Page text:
# Solving system of 3 linear equations for 4 unknowns

Consider the following system of 3 linear equations and 4 unknowns, represented in matrix multiplication form as follows:

$$\begin{bmatrix}C_1&C_2&C_3&C_4\end{bmatrix}\begin{bmatrix} \cos(t) \\ \sin(t) \\ u \\ v \end{bmatrix}=C_0$$

where $C_i$ ($0\leq i\leq 4$) is a 3D column vector.

How can this system be solved for $u$, $v$ and $t$?

Edit:

Let $c=\cos(t)$. We have $\sin(t)=\pm\sqrt{1-c^2}$.

Here $C_i^2=\begin{bmatrix}c_{i,1}^2&c_{i,2}^2&c_{i,3}^2\end{bmatrix}^T$

$$(1-c^2)C_2^2=(C_0-cC_1-uC_3-vC_4)^2$$

$$C_2^2-C_0^2=c^2(C_1^2+C_2^2)+u^2C_3^2+v^2C_4^2-2cC_0C_1-2uC_0C_3-2vC_0C_4+2cuC_1C_3+2cvC_1C_4+2uvC_3C_4$$

And it stops here; anybody knows how to solve this?

Method 2:

Let $A=\begin{bmatrix}C_1&C_2&C_3&C_4\end{bmatrix}$ and $X=\begin{bmatrix}\cos(t)&\sin(t)&u&v\end{bmatrix}^T$.

The system becomes:

$$AX=C_0$$

Using the pseudo-inverse of $A$:

$$X=A^T(AA^T)^{-1}C_0$$

$$A^T=\begin{bmatrix}C_1^T\\C_2^T\\C_3^T\\C_4^T\end{bmatrix}\quad and\quad (AA^T)^{-1}=(C_1C_1^T+C_2C_2^T+C_3C_3^T+C_4C_4^T)^{-1}$$

$AA^T$ and $C_iC_i^T$ are symmetric 3-by-3 matrices.

However I don't know of a way to expand $(AA^T)^{-1}$ while keeping $C_i$ intact.

• You don't actually have "four unknowns", you have three: t, u, and v. These four equations are $C_1cos(t)= C_0$, $C_2sin(t)= C_0$, $C_2u= C_0$, and $C_4v= C_0$. The last two give $u= \frac{C_0}{C_3}$ and $v= \frac{C_0}{C_4}$, of course. To have $C_1cos(t)= C_0$ and $C_2 sin(t)= C_0$ you must have $\frac{C_2 sin(t)}{C_1 cos(t)}= 1$ or $tan(t)= \frac{C_1}{C_2}$. – user247327 Jun 9 '17 at 0:59

Let $c=\cos(t), \sin (t)= \pm \sqrt {1-c^2}$ and you have three equations in three unknowns. You have to solve it twice, once for each sign of $\sin(t)$ and getting rid of the square root may introduce extraneous solutions.

• Your suggestion didn't really solve the problem. After getting rid of the square root, the equation becomes more complex to solve. – R. 久蔵 Jun 9 '17 at 14:42

Suppose $v=0$, the system becomes:

$$\begin{bmatrix}C_1&C_2&C_3\end{bmatrix}\begin{bmatrix}\cos(t)\\\sin(t)\\u\end{bmatrix}=C_0$$

which can be solved using Cramer's rule.

I'm still searching for the general case.

Edit:

Here's what I came up with using Gaussian elimination.

The system is:

$$\begin{cases}\cos⁡(t)c_{11}+\sin⁡(t)c_{12}+uc_{13}+vc_{14}=d_1\\\cos⁡(t) c_{21}+\sin⁡(t)c_{22}+uc_{23}+vc_{24}=d_2\\\cos⁡(t)c_{31}+\sin⁡(t)c_{32}+uc_{33}+vc_{34}=d_3\end{cases}$$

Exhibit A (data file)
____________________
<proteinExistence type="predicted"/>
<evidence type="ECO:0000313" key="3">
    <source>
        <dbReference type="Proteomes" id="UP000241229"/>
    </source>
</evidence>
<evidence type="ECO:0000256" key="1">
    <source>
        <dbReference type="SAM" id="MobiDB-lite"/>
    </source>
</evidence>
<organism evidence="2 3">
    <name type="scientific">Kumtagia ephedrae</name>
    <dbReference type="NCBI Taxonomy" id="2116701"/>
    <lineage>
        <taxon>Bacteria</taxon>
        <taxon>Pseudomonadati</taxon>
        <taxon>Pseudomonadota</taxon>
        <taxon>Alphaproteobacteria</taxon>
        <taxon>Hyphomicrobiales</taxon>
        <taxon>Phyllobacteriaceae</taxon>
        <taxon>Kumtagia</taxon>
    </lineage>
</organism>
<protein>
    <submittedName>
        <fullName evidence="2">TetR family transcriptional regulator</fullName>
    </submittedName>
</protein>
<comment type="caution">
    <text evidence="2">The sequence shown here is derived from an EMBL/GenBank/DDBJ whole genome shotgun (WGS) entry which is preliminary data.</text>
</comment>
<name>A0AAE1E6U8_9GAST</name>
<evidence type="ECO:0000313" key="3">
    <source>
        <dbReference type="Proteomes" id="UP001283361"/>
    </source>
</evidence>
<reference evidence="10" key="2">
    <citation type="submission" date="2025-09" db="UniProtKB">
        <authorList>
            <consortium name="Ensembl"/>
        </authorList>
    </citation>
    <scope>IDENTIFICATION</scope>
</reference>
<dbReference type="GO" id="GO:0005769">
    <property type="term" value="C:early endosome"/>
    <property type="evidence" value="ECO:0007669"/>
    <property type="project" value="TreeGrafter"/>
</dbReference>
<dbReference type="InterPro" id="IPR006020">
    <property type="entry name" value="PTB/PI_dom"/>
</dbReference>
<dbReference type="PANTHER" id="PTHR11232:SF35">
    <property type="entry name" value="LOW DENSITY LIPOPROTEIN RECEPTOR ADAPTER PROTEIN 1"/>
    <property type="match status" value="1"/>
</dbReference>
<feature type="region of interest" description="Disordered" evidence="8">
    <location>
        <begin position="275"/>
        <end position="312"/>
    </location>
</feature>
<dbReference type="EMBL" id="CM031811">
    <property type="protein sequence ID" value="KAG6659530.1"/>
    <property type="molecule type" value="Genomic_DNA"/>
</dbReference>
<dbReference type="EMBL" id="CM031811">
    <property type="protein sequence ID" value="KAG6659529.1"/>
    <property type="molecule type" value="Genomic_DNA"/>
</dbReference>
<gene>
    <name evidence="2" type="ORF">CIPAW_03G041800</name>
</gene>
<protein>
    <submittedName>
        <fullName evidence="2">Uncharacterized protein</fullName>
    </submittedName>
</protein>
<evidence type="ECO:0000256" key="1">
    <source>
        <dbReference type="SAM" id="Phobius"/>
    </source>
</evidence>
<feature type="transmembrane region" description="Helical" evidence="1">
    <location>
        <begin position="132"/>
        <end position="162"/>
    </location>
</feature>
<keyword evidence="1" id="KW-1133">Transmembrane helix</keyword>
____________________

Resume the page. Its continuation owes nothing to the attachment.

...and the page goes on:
The augmented matrix is:

$$\begin{bmatrix}c_{11}&c_{12}&c_{13}&c_{14}&d_1\\c_{21}&c_{22}&c_{23}&c_{24}&d_2\\c_{31}&c_{32}&c_{33}&c_{34}&d_3\end{bmatrix}$$

Applying $c_{14}L_2-c_{24}L_1→L_2$ and $c_{14}L_3-c_{34}L_1→L_3$ gives:

$$\begin{bmatrix}c_{11}&c_{12}&c_{13}&c_{14}&d_1\\c_{14}c_{21}-c_{24}c_{11}&c_{14}c_{22}-c_{24}c_{12}&c_{14}c_{23}-c_{24}c_{13}&0&c_{14}d_2-c_{24}d_1\\c_{14}c_{31}-c_{34}c_{11}&c_{14}c_{32}-c_{34}c_{12}&c_{14}c_{33}-c_{34}c_{13}&0&c_{14}d_3-c_{34}d_1\end{bmatrix}$$

And applying $(c_{14}c_{23}-c_{24}c_{13})L_3-(c_{14}c_{33}-c_{34}c_{13})L_2→L_3$ gives:

$$\begin{bmatrix}c_{11}&c_{12}&c_{13}&c_{14}&d_1\\c_{14}c_{21}-c_{24}c_{11}&c_{14}c_{22}-c_{24}c_{12}&c_{14}c_{23}-c_{24}c_{13}&0&c_{14}d_2-c_{24}d_1\\a&b&0&0&m\end{bmatrix}$$

where:

$$\begin{array}{l} a=(c_{14}c_{23}-c_{24}c_{13})(c_{14}c_{31}-c_{34}c_{11})-(c_{14}c_{33}-c_{34}c_{13})(c_{14}c_{21}-c_{24}c_{11}) \\ b=(c_{14}c_{23}-c_{24}c_{13})(c_{14}c_{32}-c_{34}c_{12})-(c_{14}c_{33}-c_{34}c_{13})(c_{14}c_{22}-c_{24}c_{12}) \\ m=(c_{14}c_{23}-c_{24}c_{13})(c_{14}d_3-c_{34}d_1)-(c_{14}c_{33}-c_{34}c_{13})(c_{14}d_2-c_{24}d_1) \end{array}$$

At this point: $a\cos⁡(t)+b\sin⁡(t)=m$

And solving for $t$ gives:

$$\begin{array}{l} t≡\arctan(am\pm b\sqrt{a^2+b^2-m^2}, bm\mp a\sqrt{a^2+b^2-m^2}) [2π] \\ v={c_{14}d_2-c_{24}d_1-(c_{14}c_{21}-c_{24}c_{11})\cos⁡(t)-(c_{14}c_{22}-c_{24}c_{12})\sin⁡(t) \over c_{14}c_{23}-c_{24}c_{13}} \\ u={d_1-c_{11}\cos⁡(t)-c_{12}\sin⁡(t)-c_{13}v \over c_{14}} \end{array}$$

However, this is under these conditions:

$$c_{14}\neq0,\space c_{14}c_{23}\neq c_{24}c_{13}\space and\space \begin{cases}am\pm b\sqrt{a^2+b^2-m^2}\neq0\\bm\mp a\sqrt{a^2+b^2-m^2}\neq0\end{cases}$$

Still not optimal...